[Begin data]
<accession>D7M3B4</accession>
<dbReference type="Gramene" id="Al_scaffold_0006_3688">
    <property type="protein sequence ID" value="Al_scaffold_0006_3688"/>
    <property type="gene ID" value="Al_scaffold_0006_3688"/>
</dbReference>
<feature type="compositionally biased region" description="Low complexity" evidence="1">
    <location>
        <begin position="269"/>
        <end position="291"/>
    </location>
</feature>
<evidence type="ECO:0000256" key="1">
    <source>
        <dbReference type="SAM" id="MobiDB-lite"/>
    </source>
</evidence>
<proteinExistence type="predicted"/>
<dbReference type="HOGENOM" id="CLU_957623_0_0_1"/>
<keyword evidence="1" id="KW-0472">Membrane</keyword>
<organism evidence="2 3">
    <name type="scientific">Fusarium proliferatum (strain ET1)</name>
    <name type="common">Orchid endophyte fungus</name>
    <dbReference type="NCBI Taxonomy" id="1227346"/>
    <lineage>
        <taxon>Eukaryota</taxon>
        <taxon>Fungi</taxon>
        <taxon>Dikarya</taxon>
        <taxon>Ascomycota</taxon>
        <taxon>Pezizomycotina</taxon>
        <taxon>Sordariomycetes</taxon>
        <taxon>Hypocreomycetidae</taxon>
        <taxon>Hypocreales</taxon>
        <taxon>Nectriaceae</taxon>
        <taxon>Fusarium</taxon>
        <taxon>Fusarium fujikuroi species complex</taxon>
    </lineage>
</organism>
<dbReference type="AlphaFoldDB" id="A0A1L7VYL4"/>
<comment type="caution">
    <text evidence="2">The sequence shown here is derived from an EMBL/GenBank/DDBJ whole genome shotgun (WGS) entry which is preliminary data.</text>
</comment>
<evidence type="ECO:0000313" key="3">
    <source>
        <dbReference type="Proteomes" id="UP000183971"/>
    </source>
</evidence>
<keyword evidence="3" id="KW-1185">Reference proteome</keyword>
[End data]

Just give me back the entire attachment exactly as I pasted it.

<accession>D7M3B4</accession>
<dbReference type="Gramene" id="Al_scaffold_0006_3688">
    <property type="protein sequence ID" value="Al_scaffold_0006_3688"/>
    <property type="gene ID" value="Al_scaffold_0006_3688"/>
</dbReference>
<feature type="compositionally biased region" description="Low complexity" evidence="1">
    <location>
        <begin position="269"/>
        <end position="291"/>
    </location>
</feature>
<evidence type="ECO:0000256" key="1">
    <source>
        <dbReference type="SAM" id="MobiDB-lite"/>
    </source>
</evidence>
<proteinExistence type="predicted"/>
<dbReference type="HOGENOM" id="CLU_957623_0_0_1"/>
<keyword evidence="1" id="KW-0472">Membrane</keyword>
<organism evidence="2 3">
    <name type="scientific">Fusarium proliferatum (strain ET1)</name>
    <name type="common">Orchid endophyte fungus</name>
    <dbReference type="NCBI Taxonomy" id="1227346"/>
    <lineage>
        <taxon>Eukaryota</taxon>
        <taxon>Fungi</taxon>
        <taxon>Dikarya</taxon>
        <taxon>Ascomycota</taxon>
        <taxon>Pezizomycotina</taxon>
        <taxon>Sordariomycetes</taxon>
        <taxon>Hypocreomycetidae</taxon>
        <taxon>Hypocreales</taxon>
        <taxon>Nectriaceae</taxon>
        <taxon>Fusarium</taxon>
        <taxon>Fusarium fujikuroi species complex</taxon>
    </lineage>
</organism>
<dbReference type="AlphaFoldDB" id="A0A1L7VYL4"/>
<comment type="caution">
    <text evidence="2">The sequence shown here is derived from an EMBL/GenBank/DDBJ whole genome shotgun (WGS) entry which is preliminary data.</text>
</comment>
<evidence type="ECO:0000313" key="3">
    <source>
        <dbReference type="Proteomes" id="UP000183971"/>
    </source>
</evidence>
<keyword evidence="3" id="KW-1185">Reference proteome</keyword>